Like Δp, Δx is the uncertainty in x and is defined by $\Delta x = \sqrt{<x^2> - <x>^2}$ and generally does not equal a/2. When you looked up Δx in a book, for what quantum state was the book considering? Maybe what you found was a value for <x> for one of the energy eigenstates. Anyway, you will not need Δx or the uncertainty principle for this problem.

The generally correct expression for the infinite well is $<E>=\frac{<\hat{p}^2>}{2m}$. If $<\hat{p}^2>$ happens to equal $(Δp)^2$, then what you wrote is ok. But you would need to show $<\hat{p}^2> = (Δp)^2$

The expression for the integral is correct except for the limits. Note that the potential well extends from x = 0 to x = a. The integral gives the probability amplitude, not the probability.

Last edited: Jun 2, 2013
6. Jun 3, 2013

7. Jun 3, 2013

8. Jun 3, 2013

### tannerbk

Remember ΔxΔp ≥ h-bar/2, it doesn't have to be equal - and usually is not!

9. Jun 3, 2013

### TSny

Your integration looks correct. From that result you can get <E>.

Why do you want to use Heisenberg's uncertainty relation which deals with uncertainties (Δx and Δp) rather than expectation values?

What should be equal to $\frac{a}{\hbar}$? This quantity has dimensions of the inverse of momentum.

10. Jun 3, 2013

### Rorshach

The result I obtained for energy is weird, I am not sure if it is correct: $\frac{2\pi^2\hbar^2}{3a^2 m}$. Not sure if it supposed to be like this...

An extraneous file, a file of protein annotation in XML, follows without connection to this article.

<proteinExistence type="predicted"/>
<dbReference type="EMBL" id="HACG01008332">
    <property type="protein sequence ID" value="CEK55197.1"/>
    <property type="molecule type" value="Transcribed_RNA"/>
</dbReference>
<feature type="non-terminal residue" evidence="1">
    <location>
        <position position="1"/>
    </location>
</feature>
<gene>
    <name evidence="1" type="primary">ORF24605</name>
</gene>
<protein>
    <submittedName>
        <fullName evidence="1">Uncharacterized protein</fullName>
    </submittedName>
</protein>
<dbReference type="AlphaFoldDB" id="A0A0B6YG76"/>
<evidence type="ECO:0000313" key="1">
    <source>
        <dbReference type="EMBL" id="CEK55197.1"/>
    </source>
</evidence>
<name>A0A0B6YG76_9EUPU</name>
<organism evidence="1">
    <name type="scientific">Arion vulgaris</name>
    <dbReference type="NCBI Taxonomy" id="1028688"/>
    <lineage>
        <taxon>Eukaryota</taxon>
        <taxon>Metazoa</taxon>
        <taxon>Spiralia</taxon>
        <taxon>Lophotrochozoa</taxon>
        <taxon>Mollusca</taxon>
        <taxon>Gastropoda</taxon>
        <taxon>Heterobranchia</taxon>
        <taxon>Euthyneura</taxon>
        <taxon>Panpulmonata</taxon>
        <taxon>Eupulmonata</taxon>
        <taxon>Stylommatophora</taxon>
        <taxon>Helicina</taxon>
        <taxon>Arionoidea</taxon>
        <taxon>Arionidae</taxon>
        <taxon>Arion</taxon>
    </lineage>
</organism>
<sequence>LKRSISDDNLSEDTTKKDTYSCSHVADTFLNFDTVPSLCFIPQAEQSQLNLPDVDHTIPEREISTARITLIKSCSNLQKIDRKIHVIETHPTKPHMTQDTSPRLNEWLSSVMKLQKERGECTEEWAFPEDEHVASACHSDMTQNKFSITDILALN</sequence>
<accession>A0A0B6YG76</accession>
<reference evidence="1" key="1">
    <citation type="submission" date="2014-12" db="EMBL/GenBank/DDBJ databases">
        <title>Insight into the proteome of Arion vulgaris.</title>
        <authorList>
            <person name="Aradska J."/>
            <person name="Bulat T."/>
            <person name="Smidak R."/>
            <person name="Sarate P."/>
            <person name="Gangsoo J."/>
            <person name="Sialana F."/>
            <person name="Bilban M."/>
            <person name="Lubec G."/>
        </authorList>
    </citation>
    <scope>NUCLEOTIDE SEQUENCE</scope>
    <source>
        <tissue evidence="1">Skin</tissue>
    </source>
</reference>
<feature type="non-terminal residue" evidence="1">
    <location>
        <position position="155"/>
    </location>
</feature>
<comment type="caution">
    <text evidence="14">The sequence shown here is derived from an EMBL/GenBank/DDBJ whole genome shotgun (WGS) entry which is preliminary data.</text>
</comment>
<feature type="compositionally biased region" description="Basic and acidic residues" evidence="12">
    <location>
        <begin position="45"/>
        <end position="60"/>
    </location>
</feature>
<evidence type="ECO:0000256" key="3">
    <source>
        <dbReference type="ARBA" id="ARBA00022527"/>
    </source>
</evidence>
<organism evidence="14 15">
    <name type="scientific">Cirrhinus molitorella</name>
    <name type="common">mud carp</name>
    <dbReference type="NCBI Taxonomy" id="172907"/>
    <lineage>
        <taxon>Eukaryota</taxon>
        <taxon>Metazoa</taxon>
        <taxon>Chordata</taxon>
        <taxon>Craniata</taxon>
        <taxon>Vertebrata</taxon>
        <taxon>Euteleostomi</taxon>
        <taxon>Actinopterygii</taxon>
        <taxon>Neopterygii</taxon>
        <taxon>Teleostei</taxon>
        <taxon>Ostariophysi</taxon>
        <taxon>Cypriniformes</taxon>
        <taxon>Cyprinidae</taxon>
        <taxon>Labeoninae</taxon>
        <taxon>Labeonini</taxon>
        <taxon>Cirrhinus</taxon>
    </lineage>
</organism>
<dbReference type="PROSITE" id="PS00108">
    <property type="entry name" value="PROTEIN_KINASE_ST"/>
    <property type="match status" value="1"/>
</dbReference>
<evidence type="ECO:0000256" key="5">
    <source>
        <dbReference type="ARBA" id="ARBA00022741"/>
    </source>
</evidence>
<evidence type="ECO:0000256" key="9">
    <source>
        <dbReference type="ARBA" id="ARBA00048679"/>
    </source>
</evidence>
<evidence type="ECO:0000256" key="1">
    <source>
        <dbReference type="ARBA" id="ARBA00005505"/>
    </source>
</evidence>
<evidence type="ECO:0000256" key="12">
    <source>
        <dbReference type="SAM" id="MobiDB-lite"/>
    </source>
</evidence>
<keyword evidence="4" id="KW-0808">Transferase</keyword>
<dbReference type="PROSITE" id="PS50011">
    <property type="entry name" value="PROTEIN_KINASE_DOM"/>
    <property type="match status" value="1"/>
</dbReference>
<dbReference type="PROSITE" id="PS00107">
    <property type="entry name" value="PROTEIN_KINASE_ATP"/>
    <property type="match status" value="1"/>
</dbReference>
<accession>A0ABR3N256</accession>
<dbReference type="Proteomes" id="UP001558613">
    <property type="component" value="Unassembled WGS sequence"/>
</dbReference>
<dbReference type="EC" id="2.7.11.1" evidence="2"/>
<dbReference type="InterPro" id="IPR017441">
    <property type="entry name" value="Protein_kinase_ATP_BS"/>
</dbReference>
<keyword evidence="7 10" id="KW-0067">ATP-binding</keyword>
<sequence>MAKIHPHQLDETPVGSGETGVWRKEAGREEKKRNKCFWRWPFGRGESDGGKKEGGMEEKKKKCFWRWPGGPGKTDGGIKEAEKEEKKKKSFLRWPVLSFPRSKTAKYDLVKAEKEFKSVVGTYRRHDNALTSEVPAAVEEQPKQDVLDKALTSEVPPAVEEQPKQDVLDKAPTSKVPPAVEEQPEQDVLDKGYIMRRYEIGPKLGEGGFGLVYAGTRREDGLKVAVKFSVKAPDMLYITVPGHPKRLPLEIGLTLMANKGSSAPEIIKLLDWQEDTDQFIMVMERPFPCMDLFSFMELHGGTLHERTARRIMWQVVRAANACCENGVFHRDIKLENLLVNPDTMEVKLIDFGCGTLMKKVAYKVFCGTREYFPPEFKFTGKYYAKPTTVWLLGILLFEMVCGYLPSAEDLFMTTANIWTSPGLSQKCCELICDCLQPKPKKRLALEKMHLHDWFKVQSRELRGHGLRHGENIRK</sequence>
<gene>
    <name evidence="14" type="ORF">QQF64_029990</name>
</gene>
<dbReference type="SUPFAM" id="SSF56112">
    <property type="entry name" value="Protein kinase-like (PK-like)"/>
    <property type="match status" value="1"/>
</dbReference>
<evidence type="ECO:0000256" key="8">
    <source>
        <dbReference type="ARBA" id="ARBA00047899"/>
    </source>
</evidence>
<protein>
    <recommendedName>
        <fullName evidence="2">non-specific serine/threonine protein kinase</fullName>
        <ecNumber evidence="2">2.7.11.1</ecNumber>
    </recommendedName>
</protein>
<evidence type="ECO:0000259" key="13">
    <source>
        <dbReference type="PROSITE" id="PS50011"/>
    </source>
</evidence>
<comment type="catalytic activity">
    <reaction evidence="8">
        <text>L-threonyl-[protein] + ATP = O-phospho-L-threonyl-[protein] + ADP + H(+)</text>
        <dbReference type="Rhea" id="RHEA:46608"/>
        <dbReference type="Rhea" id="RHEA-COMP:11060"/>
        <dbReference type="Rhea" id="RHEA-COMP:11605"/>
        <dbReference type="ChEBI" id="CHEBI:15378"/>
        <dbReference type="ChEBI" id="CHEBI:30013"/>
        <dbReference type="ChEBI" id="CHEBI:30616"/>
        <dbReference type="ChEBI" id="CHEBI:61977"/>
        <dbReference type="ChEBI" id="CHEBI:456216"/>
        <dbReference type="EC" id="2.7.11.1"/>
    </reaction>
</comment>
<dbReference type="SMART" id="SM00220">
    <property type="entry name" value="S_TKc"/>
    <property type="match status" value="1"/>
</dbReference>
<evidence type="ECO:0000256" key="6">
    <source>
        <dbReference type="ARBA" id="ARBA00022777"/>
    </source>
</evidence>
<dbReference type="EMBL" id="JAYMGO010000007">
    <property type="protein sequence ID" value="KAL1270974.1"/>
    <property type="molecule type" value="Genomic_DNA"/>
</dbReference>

11. Jun 3, 2013

### tannerbk

Looks perfectly reasonable. Why do you think its 'weird'?

Edit: The source of confusion may be that the wavefunction you are considering is not an energy eigenstate of the ISW.

Last edited: Jun 3, 2013
12. Jun 3, 2013

### Rorshach

I was just expecting something with $2ma^2$ in the denominator and natural number in the nominator, like in the formula $E_n=\frac{n^2 \pi^2 \hbar^2}{2ma^2}$

13. Jun 3, 2013

### Rorshach

but why can't I obtain $a$ free value for probability of the energies?

14. Jun 3, 2013

### tannerbk

Read the edit to my last post. This form is true for energy eigenstates of the infinite square well $ψ(x)=√\frac{2}{L}sin(k_{n}x)$. The wavefunction given to you in the problem is not of this form.

15. Jun 3, 2013

### TSny

I believe that's the correct answer. As tannerbk noted, you should not expect the answer to correspond to one of the energy eigenstates because your wavefunction is not an energy eigenstate.

But you can see that your answer is just 4/3 times the ground state energy.

16. Jun 3, 2013

### Rorshach

ok, but I still have the problem with the probabilities- what do I do wrong?

17. Jun 3, 2013

### TSny

18. Jun 3, 2013

### tannerbk

What have you done? Read my first post (post 4). Calculate $c_{n}$ for the ground state and first excited state. My notation was bad in that post, remember you must use both the wavefunction given to you in the problem and the energy eigenstates.

19. Jun 3, 2013

### Rorshach

Those stupid typos... thanks for the notice:) Is it okay that for the ground state the probability is equal to 1 and for the first excited state it is equal to 4/9?

20. Jun 3, 2013

### tannerbk

No, the sum over all the individual probablities should equal 1. Show your work and we can help.